But that government proved that despite its redistributionist principles that it could not avoid the contradictions posed by the same kind of economic crisis now unfolding across the world.

Currency crisis forces Swedish left, right to unite

STOCKHOLM – Sweden, its economy in tatters, sagging under a 500 percent interest rate and battling with money-market speculators, closed political ranks yesterday behind a stiff austerity program.

Politicians met in a marathon round of talks in the midst of the nation’s worst economic crisis since the Depression of the 1920s.

With three days before the markets open again, an unholy alliance of Conservatives and Social Democrats opened detailed negotiations on a shock package to slash $8 billion in government spending.

The record interest rates made the cost of money so high that banks warned the public not to borrow. Demand for such big-ticket items as cars plummeted.

With the projected budget deficit for this year at nearly $20 billion, politicians seemed prepared to introduce the spending cuts needed to save the country from bankruptcy.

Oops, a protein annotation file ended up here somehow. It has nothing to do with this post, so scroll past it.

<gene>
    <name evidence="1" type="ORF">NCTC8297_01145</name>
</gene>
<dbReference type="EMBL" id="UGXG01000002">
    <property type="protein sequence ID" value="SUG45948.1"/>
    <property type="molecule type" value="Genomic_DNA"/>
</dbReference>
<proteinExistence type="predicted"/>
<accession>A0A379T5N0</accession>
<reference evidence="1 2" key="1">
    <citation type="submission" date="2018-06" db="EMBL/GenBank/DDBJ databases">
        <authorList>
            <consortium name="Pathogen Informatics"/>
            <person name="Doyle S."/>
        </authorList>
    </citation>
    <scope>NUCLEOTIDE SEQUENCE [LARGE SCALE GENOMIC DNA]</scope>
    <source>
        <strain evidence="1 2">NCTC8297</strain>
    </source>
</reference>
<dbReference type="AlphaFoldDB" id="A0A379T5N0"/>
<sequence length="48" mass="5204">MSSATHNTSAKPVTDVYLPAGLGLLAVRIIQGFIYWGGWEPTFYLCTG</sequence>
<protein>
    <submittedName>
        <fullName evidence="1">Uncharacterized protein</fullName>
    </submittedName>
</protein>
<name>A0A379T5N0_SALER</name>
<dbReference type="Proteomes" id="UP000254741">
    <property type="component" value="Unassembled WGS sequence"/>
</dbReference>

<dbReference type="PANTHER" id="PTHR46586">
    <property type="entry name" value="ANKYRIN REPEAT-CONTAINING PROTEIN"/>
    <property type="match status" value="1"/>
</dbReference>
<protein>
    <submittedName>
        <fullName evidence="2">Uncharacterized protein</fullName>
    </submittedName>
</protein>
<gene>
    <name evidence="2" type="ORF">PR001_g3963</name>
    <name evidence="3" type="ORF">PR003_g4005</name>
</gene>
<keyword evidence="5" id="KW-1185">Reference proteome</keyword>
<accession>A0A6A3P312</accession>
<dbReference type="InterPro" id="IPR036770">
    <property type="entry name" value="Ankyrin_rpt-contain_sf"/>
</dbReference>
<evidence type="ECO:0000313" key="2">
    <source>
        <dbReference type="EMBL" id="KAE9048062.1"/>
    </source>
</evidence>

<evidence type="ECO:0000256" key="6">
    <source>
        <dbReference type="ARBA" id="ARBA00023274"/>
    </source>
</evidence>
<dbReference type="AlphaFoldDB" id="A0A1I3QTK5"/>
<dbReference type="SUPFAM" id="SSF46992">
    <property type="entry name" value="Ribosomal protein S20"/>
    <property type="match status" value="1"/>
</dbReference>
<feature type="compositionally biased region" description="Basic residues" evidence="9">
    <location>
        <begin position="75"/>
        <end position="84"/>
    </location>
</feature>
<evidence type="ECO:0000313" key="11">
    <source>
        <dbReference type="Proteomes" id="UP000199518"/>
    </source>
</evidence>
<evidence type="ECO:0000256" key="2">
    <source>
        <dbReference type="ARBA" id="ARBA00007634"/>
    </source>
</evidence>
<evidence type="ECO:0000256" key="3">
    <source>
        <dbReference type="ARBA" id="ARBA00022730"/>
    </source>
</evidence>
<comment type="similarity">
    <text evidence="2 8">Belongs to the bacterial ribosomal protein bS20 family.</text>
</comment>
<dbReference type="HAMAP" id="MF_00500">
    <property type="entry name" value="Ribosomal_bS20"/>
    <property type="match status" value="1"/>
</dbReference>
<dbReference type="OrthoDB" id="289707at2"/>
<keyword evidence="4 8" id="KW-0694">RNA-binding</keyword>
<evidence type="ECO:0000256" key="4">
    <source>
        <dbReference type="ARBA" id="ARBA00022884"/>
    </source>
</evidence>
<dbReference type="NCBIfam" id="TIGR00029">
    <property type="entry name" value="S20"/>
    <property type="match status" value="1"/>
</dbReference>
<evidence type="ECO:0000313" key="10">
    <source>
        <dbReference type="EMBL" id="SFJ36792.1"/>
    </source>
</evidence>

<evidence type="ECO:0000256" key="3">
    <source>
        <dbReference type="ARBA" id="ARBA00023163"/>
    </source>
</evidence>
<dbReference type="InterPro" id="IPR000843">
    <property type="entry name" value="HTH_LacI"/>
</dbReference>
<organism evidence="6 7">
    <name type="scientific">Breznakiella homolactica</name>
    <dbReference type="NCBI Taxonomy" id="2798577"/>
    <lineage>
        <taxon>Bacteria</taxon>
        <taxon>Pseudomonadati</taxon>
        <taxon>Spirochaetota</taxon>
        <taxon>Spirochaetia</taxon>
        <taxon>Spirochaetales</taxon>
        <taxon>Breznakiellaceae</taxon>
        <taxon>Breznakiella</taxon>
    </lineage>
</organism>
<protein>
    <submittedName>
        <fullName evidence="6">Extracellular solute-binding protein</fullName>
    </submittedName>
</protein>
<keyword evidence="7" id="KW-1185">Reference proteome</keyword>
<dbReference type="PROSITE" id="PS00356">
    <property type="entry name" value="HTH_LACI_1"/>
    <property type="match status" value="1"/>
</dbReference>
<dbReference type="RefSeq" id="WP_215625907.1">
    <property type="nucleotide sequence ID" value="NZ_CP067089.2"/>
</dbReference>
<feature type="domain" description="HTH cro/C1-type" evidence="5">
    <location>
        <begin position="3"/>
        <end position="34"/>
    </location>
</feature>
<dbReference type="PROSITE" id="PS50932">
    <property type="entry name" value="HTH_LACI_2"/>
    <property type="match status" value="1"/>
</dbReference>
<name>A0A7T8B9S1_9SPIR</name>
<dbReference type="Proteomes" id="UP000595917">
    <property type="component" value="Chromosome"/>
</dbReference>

But it remains to be seen whether the people will accept slashed spending on their large unemployment, illness and child-welfare benefits.

“All areas of public spending will be affected. It will hurt, but it is absolutely necessary,” Conservative Prime Minister Carl Bildt said as he hurried to another meeting with the opposition on how to solve the country’s fiscal crisis.

“We are in such dire straits now that Sweden must be put before any party political considerations,” said Social Democrat Chairman Ingvar Carlsson, a former prime minister and Mr. Bildt’s political archrival.

–The Washington Times, September 19, 1992

Ultimately, redistributionism cannot succeed unless it is linked to a change in the mode of production. Instead of producing for profit, the economy must satisfy human need first and foremost. This would mean nationalizing the means of production as a kind of fundamental first step in laying the groundwork for communism, a word that along with socialism is gaining more and more currency as the capitalist system unravels at the seams.